While international friendlies are not always the perfect barometer to judge how a national team are faring before a major tournament, it does however give an insight to see different players feature for their country and how well they are gelling as a collective unit. There is room for optimism when assessing Gareth Southgate’s England team ahead of the World Cup.
After England swatted aside the Netherlands in what was a competitive match that went down to the wire, critics were quick to suggest that this Holland side are nothing compared to what they used to be in times gone by. While that holds some truth and England fans shouldn’t therefore think success is around the corner, Ronald Koeman’s team proved that they are in better shape that some gave credit for by beating Portugal, the European Champions, 3-0.
Before a ball had even been kicked there was a sense of optimism around the England side. For once, a Three Lions manager had picked the majority of his squad on form, rather than just the names on the back of their jerseys. Fabio Capello and Roy Hodgson had a habit of favouriting players that were out of form and was a major part in why the atmosphere around the squads they picked was so hostile. That, and their dreadful performances.
Difficult Tests Against Holland and Italy
Against Holland, England were cautious in their approach, but one thing stood out above anything else: their willingness to play out from the back. Southgate has mentioned it before, and was the reason as to why Chris Smalling was axed from the squad, but these were the first glimpses of the players actually undertaking his instructions in a difficult match.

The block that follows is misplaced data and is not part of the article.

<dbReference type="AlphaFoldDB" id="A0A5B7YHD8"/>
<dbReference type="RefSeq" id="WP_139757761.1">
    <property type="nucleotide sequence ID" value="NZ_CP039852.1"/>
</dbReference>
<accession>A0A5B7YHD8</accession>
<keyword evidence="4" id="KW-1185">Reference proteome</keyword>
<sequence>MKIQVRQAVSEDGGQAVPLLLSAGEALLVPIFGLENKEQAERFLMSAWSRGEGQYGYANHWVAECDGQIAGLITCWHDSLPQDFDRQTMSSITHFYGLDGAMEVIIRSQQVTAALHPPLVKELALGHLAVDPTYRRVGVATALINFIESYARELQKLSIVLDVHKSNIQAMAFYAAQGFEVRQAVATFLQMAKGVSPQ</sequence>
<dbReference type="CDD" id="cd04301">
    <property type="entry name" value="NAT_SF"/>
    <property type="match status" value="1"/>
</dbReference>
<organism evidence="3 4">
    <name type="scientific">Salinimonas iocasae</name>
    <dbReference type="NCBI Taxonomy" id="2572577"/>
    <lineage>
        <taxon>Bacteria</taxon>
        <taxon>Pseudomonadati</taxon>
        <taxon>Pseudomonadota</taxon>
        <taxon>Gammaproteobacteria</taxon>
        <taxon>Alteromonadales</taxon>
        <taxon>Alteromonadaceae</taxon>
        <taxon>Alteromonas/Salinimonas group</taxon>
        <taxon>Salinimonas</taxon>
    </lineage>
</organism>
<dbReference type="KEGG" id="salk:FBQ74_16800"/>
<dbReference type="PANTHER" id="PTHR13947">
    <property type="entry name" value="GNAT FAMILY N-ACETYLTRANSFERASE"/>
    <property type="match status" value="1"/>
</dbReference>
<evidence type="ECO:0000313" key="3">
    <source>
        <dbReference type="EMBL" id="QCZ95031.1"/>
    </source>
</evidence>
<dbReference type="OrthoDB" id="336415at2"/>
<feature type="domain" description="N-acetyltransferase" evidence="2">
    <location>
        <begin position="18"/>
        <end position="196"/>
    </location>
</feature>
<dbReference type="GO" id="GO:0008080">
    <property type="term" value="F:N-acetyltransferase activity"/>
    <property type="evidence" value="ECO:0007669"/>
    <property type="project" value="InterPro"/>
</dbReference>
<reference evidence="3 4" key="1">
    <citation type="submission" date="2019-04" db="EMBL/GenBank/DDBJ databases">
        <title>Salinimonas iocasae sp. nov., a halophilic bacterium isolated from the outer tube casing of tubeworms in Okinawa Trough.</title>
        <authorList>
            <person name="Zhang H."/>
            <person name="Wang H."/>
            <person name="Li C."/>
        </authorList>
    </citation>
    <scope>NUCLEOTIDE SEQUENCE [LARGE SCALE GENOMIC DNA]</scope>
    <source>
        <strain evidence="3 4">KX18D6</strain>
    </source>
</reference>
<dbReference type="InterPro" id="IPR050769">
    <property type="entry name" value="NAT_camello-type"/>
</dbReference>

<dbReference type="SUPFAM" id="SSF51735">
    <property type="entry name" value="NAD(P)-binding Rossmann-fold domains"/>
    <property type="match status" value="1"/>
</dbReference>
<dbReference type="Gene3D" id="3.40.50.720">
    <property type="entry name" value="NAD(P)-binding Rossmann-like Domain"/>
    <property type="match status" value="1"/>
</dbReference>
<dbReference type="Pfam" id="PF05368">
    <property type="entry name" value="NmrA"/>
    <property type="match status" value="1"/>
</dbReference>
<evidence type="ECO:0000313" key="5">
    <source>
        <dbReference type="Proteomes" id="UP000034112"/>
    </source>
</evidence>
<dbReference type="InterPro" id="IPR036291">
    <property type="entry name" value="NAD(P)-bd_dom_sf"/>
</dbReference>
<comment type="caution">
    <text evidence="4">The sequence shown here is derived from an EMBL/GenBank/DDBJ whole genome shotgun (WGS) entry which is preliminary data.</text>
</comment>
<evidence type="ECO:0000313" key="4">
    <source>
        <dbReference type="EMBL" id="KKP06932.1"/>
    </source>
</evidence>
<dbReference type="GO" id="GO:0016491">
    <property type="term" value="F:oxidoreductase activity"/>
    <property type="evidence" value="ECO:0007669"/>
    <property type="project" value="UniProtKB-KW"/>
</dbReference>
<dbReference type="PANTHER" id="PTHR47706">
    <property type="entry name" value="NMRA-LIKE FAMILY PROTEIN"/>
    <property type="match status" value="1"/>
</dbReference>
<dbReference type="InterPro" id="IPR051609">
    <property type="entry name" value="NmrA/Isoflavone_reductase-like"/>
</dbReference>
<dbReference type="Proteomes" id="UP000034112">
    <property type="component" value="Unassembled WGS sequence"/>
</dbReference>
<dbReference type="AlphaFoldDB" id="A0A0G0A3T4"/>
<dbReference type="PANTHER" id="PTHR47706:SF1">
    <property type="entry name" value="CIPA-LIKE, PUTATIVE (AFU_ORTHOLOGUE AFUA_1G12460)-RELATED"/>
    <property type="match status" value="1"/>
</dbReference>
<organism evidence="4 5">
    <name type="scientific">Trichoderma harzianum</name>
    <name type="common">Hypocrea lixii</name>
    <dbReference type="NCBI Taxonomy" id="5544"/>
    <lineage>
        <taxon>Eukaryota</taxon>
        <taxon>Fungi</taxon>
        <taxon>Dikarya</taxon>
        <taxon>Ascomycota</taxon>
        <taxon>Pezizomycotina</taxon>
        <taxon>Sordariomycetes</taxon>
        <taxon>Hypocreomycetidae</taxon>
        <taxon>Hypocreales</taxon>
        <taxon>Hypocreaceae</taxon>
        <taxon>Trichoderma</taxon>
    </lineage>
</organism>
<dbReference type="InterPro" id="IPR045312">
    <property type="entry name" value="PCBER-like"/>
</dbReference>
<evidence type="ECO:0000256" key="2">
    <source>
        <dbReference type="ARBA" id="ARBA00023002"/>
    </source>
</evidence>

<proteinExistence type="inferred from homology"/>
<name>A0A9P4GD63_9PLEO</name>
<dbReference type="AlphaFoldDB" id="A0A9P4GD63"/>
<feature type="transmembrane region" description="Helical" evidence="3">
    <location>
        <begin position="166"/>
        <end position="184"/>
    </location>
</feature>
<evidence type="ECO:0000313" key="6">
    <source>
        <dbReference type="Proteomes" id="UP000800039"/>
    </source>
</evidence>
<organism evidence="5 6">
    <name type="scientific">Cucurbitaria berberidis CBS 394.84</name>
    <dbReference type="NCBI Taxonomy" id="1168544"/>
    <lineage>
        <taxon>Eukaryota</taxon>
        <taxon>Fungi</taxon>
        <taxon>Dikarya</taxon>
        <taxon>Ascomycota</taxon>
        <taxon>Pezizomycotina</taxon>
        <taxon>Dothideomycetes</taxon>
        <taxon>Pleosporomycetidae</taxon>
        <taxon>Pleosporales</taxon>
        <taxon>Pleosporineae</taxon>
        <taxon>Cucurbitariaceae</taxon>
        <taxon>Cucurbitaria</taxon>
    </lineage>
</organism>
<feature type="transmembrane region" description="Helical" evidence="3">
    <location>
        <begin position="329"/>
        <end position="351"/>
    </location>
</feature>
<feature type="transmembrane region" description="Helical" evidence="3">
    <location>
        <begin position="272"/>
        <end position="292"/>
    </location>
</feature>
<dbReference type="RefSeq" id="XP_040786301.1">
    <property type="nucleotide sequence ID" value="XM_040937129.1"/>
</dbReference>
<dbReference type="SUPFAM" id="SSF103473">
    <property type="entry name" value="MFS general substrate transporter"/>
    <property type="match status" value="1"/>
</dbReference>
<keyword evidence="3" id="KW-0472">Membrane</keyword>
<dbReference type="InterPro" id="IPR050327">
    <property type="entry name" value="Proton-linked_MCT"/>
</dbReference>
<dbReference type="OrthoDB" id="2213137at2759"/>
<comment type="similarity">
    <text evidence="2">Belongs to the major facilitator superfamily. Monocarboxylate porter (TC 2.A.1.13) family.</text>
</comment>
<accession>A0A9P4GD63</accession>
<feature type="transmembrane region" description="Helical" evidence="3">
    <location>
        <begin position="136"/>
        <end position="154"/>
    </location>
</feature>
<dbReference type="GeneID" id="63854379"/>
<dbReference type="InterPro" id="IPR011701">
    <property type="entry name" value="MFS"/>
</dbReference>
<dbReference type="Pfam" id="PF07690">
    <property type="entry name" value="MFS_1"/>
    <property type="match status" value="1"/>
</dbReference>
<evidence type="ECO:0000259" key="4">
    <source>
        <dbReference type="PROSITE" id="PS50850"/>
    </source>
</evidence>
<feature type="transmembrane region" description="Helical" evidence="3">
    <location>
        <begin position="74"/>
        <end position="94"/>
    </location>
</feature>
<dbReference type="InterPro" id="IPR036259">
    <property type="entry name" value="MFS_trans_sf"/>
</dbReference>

The winning goal, scored by Jesse Lingard, was born from Jordan Pickford’s ability to read the game in front of him and bombard out of his goal to mop up danger. Instead of booting the ball 40 yards aimlessly, the Everton goalkeeper controlled it, took it around the Netherlands’ forward, and played a pass into the middle of the park for Jordan Henderson. From here, the ball was quickly pushed out-wide with runners moving up the pitch. Danny Rose’s low cross was fortuitously deflected off Alex Oxlade-Chamberlain and fell kindly for the Manchester United attacker.
Lingard sent a low driven 20-yard shot past the goalkeeper to score his first England goal.
It was a well-worked goal that Southgate would have been pleased to see in action, especially away from home. England dominated the possession stats and should have also had a penalty after Marcus Rashford was fouled by Matthijs de Ligt.
While it wasn’t pretty for the whole 90 minutes, it was an important win for this relatively inexperienced Three Lions squad. Portugal showed that you don’t have to play the most daring and dazzling football to win games at a major tournament with their win at the 2016 European Championships.
In England’s second friendly against Italy, the overall play and plan from Southgate’s men was much clearer – they built up swiftly from the back, not afraid to play one-touch passes when pressurised, and released the speed of Ashley Young, Raheem Sterling, Jamie Vardy and Lingard.